minor spare parts (like $8,000 for a helicopter gear worth less than
$500—a markup of 1,500 percent).


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Then there are the overpriced weapons systems the military can’t even
afford to operate, like a $13 billion aircraft carrier, 200 nuclear
bombers at $564 million a pop, and the F-35 combat aircraft, the most
expensive weapons system in history, at a price tag of at least $1.4
trillion over the lifetime of the program. The Project on Government
Oversight has found—and the Government Accountability Office recently
substantiated—that, despite years of work and staggering costs, the F-35
may never perform as advertised.

And don’t forget the Pentagon’s recent push for long-range strike
weapons and new reconnaissance systems designed for future wars with a
nuclear-armed Russia or China, the kind of conflicts that could easily
escalate into World War III, in which such weaponry would be beside the
point. Imagine if any of that money were devoted to figuring out how to
prevent such conflicts rather than hatching yet more schemes for how to
fight them.

The war budget: As if its regular budget weren’t enough, the Pentagon
also maintains its very own slush fund, formally known as the Overseas
Contingency Operations account, or OCO. In theory, the fund is meant to
pay for the War on Terror—that is, the US wars in Afghanistan, Iraq,
Somalia, Syria, and elsewhere across the Middle East and Africa. In
practice, it does that and so much more.

After a fight over shutting down the government led to the formation of
a bipartisan commission on deficit reduction—known as Simpson-Bowles
after its co-chairs, former Clinton chief of staff Erskine Bowles and
former Republican senator Alan Simpson—Congress passed the Budget
Control Act of 2011. It put caps on both military and domestic spending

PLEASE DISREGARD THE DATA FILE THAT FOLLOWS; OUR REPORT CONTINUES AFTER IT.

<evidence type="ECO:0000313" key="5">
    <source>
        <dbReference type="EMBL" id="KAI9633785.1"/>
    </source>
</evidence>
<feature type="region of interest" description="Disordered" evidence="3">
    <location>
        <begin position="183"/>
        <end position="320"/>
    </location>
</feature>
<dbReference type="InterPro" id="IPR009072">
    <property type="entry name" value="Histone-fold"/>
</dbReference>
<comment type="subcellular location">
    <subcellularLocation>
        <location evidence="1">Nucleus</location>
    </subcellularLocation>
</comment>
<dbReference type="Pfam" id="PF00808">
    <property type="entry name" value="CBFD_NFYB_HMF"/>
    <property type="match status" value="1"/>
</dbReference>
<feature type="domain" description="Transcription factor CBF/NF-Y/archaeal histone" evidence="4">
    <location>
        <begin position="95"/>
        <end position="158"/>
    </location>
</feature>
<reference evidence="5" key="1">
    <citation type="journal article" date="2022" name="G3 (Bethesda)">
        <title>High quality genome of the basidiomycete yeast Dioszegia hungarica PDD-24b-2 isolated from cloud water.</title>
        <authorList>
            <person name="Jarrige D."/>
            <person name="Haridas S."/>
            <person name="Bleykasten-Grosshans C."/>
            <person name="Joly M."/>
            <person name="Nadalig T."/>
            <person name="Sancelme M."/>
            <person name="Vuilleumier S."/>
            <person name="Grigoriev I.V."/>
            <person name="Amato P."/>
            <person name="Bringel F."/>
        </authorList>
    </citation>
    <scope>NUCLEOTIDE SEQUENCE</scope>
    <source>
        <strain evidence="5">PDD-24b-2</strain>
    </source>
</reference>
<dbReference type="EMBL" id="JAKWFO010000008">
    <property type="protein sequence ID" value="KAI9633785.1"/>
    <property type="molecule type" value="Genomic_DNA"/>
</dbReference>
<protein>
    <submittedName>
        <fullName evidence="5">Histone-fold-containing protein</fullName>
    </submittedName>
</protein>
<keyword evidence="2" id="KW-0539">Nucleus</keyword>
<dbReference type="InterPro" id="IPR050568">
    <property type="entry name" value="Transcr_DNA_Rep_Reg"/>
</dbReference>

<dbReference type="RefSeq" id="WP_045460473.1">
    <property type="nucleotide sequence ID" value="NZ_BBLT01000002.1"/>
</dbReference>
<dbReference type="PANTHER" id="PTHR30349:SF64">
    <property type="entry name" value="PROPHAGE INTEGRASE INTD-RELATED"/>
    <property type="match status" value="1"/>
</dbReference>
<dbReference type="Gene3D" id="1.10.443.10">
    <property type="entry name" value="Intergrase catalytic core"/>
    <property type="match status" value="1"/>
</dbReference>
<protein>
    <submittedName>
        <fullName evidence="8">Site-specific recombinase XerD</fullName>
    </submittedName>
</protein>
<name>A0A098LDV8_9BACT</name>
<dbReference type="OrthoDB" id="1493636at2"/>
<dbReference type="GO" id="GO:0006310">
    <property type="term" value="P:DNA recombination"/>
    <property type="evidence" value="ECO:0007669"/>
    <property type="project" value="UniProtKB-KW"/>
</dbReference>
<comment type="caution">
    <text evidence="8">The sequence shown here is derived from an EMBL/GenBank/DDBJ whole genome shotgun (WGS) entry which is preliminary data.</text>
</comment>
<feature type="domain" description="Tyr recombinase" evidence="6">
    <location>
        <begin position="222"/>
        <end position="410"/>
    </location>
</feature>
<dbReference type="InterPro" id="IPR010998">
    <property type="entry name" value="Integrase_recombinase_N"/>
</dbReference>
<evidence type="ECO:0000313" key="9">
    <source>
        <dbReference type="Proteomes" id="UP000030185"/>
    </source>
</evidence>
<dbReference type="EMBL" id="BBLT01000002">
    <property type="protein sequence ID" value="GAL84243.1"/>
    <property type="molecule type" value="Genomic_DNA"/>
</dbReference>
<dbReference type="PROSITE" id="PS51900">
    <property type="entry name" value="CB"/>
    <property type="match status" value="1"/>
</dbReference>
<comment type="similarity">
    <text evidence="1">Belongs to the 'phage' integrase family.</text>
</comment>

that were supposed to save a total of $2 trillion over 10 years. Half
that figure was to come from the Pentagon, as well as from
nuclear-weapons spending at the Department of Energy. As it happened,
though, there was a huge loophole: The war budget was exempt from the
caps. The Pentagon promptly began to put tens of billions of dollars
into it for pet projects that had nothing whatsoever to do with current
wars (and the process has not stopped). The level of abuse of this fund
remained largely secret for years, with the Pentagon admitting only in
2016 that just half the money in the OCO went to actual wars, prompting
critics and numerous members of Congress—including then-Representative
Mick Mulvaney, now President Donald Trump’s latest chief of staff—to dub
it a “slush fund.”

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This year’s budget proposal supersizes the slush in that fund to a
figure that would likely be considered absurd if it weren’t part of the
Pentagon budget. Of the nearly $174 billion proposed for the war budget
and “emergency” funding, only a little more than $25 billion is meant to
directly pay for the wars in Iraq, Afghanistan, and elsewhere. The rest
will be set aside for what’s termed enduring activities that would
continue even if those wars ended or for routine Pentagon activities
that couldn’t be funded within the constraints of the budget caps. The
Democratic-controlled House of Representatives is expected to work to
alter this arrangement. Even if the House leadership has its way,
however, most of its reductions in the war budget would be offset by
lifting caps on the regular Pentagon budget by corresponding amounts.
(It’s worth noting that Trump’s budget calls for someday eliminating the
slush fund.)

The 2020 OCO also includes $9.2 billion in “emergency” spending for
building Trump’s beloved wall on the US-Mexico border, among other
things. Talk about a slush fund! There is no emergency, of course. The